Perhaps the programs could be extended to use storage backends other than Google Drive, for users who would prefer the content uploaded to say, an FTP server. This shouldn’t be too difficult as I’ve aimed to write reasonably decoupled code.
I recently received news that my Google Summer of Code 2017 proposal has been accepted. So I thought I should write a series of posts as this summer passes to chronicle my experience with the program. This first post is an outline of the process I followed in creating a successful proposal; I hope future applicants - or those just curious - find these tips helpful.
My project this summer will be to develop a content management and presentation suite utilizing Physical Web technology. The novel concept behind the Physical Web project is to utilize web Bluetooth to allow interactions with inexpensive physical beacons from the browser - in other words, IOT without the hassle of apps. My task is to develop an Android app (and an accompanying web app) to enable exhibitors, museums and the like to organize galleries that use these beacons. Visitors will then receive a notification when they unlock their phones, which will lead them to the webapp that displays media relevant to the exhibit piece they are looking at. Find the official description here. You can find the final text of my proposal here.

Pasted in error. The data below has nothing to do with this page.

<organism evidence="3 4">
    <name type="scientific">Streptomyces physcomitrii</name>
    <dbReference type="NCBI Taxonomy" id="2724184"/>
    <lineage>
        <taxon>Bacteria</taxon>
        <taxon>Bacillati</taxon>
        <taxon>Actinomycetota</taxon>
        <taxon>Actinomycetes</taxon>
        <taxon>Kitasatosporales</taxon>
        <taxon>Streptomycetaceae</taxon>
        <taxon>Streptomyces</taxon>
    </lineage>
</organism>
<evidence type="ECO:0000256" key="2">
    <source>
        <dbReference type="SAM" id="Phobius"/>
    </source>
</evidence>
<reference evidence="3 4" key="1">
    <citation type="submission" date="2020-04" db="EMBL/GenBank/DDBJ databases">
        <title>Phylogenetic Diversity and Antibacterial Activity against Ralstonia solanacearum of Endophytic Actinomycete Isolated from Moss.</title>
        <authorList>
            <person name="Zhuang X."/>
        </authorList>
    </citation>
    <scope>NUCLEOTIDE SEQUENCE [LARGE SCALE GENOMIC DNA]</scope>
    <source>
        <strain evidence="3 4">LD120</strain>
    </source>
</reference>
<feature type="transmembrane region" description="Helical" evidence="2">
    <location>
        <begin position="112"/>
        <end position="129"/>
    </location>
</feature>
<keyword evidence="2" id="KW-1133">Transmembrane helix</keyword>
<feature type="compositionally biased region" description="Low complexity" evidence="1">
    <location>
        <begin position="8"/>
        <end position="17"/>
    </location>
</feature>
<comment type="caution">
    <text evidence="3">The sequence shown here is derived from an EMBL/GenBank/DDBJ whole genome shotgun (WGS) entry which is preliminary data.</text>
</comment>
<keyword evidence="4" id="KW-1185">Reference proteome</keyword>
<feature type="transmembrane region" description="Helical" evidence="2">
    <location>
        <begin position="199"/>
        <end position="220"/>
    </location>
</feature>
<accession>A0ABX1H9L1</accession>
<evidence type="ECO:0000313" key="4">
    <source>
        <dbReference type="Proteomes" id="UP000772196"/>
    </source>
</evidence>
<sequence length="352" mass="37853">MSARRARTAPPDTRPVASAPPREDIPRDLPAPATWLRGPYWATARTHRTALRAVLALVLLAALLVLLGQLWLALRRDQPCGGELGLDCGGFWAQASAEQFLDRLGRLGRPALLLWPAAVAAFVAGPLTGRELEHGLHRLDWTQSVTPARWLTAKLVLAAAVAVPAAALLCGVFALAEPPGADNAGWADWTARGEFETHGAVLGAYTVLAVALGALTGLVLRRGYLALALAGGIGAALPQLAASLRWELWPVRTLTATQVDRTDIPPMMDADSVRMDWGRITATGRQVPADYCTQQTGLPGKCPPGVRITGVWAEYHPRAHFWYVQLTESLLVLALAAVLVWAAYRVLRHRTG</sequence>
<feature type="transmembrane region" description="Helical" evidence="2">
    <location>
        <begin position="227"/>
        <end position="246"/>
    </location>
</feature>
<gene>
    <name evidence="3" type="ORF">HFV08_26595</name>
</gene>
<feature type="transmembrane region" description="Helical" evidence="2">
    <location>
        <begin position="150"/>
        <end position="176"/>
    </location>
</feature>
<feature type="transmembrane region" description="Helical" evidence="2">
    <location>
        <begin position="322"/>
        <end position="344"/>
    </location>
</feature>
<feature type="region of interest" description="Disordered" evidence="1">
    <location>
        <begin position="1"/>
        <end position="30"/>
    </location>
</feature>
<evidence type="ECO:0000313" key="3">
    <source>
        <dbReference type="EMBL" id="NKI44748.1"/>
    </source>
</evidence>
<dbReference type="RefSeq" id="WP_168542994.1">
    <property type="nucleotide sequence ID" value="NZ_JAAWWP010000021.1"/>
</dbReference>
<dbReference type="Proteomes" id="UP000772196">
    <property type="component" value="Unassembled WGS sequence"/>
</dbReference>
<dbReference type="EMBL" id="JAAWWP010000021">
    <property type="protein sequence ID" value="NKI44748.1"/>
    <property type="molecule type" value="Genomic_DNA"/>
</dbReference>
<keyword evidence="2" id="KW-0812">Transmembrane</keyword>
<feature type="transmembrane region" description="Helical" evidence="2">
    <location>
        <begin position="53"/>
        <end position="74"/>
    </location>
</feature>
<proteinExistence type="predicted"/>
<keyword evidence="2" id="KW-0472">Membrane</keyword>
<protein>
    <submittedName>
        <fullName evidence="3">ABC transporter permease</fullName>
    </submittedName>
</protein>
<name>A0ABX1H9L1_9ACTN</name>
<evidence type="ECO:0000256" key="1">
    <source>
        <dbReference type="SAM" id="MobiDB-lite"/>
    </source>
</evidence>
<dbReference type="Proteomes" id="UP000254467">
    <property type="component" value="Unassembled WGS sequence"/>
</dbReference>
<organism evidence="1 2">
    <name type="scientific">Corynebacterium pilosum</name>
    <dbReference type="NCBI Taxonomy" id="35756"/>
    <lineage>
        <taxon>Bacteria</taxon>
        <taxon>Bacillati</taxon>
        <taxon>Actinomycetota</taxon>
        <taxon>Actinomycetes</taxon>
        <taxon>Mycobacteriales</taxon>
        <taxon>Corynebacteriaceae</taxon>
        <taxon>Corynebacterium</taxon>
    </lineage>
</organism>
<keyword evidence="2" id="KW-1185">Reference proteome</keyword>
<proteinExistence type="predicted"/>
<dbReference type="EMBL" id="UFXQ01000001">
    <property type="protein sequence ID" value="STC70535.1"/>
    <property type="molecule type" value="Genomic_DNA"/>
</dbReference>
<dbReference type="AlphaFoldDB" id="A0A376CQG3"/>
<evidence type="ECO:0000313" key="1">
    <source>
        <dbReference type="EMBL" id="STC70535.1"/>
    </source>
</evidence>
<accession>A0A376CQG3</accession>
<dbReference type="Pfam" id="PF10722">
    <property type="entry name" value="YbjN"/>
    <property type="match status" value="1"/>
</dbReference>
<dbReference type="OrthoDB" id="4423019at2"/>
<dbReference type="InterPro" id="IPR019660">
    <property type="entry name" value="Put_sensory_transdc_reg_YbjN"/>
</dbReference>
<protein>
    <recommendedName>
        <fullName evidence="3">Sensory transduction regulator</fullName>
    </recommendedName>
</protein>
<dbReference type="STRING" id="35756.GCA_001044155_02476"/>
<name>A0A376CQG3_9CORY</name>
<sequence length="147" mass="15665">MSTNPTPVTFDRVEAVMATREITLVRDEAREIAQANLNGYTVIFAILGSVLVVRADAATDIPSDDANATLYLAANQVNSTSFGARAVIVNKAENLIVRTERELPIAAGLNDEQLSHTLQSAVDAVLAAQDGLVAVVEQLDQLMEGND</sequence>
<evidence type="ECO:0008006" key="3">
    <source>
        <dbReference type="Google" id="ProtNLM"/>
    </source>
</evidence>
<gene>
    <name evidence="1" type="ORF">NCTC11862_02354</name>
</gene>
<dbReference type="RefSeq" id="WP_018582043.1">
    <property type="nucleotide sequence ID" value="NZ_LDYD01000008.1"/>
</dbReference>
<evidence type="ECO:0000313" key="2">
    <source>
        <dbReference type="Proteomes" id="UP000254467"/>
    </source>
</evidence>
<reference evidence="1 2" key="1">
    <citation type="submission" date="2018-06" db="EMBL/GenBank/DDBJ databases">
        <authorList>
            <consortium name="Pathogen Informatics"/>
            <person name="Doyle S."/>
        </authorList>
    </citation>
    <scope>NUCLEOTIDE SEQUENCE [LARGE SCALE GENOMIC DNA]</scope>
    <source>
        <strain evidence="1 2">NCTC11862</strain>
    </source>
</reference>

Before we get any further, I would like to extend my thanks to Andreu Ibáñez and Julio Bondia (from the Physical Web team) for their thorough proposal feedback and their patience with my questions. None of this would have been possible without their help!
Checklist for Applicants
Choose selectively and early
This year, 201 organizations participated in GSoC. Starting out, the sheer number of possibilities is overwhelming — make sure you have enough time to browse through all the organizations that interest you and decide.
Google allows you to apply to up to 5 organizations. However, I strongly suggest that you apply to one, or at most two organizations. There are many applicants for GSoC, so the key to standing out to an organization is a high quality proposal. Five ordinary proposals are likely to get lost in noise. Personally, I only wrote one proposal.
Get feedback early and often